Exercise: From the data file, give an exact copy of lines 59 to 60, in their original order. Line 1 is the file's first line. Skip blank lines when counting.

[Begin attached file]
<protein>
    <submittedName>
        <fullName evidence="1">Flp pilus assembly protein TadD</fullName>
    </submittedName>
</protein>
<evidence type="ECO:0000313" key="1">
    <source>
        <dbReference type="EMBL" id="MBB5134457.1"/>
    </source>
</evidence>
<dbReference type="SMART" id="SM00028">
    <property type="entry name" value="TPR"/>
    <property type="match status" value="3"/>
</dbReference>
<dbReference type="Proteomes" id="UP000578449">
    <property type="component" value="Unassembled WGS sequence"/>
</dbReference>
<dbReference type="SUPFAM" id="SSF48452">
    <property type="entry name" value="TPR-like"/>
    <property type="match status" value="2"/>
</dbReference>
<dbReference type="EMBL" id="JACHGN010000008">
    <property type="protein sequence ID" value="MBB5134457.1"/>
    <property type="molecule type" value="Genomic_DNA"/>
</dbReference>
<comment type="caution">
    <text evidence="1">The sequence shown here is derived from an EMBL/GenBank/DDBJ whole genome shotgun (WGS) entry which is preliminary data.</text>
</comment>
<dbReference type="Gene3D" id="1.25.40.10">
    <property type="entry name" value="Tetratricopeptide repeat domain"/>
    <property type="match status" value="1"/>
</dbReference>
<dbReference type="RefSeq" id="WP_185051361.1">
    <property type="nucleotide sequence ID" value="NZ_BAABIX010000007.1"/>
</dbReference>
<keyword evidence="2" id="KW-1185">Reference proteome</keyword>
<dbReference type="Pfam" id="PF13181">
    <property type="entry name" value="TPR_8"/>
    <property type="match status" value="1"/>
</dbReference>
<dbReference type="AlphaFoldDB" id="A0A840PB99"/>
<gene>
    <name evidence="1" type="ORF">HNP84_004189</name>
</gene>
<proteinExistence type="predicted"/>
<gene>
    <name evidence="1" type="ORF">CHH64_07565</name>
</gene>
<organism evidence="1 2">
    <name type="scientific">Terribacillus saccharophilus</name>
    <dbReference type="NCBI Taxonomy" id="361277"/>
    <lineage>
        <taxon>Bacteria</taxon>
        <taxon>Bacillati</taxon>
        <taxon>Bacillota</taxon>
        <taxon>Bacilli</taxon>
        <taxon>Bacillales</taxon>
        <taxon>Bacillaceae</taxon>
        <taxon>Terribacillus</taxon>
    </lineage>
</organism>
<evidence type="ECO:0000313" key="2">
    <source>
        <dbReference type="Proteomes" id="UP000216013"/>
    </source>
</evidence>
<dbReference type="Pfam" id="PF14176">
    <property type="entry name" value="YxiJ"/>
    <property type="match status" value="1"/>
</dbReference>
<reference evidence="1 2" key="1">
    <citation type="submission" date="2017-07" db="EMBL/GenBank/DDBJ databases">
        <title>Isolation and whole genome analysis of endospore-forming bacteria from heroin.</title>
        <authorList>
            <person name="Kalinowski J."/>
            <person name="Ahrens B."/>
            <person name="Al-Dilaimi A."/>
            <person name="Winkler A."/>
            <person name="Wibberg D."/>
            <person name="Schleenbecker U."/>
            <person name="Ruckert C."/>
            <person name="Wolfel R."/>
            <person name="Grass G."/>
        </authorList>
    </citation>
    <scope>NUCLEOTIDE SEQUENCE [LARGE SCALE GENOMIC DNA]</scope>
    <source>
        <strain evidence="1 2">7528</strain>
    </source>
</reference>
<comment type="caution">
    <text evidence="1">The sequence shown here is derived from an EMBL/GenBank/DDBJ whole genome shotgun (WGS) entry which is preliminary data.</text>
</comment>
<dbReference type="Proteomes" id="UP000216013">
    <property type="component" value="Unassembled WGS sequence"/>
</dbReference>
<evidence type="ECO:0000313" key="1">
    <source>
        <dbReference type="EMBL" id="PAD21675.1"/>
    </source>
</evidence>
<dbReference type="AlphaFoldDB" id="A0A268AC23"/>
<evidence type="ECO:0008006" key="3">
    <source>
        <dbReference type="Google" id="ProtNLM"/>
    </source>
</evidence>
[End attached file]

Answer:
        <taxon>Terribacillus</taxon>
    </lineage>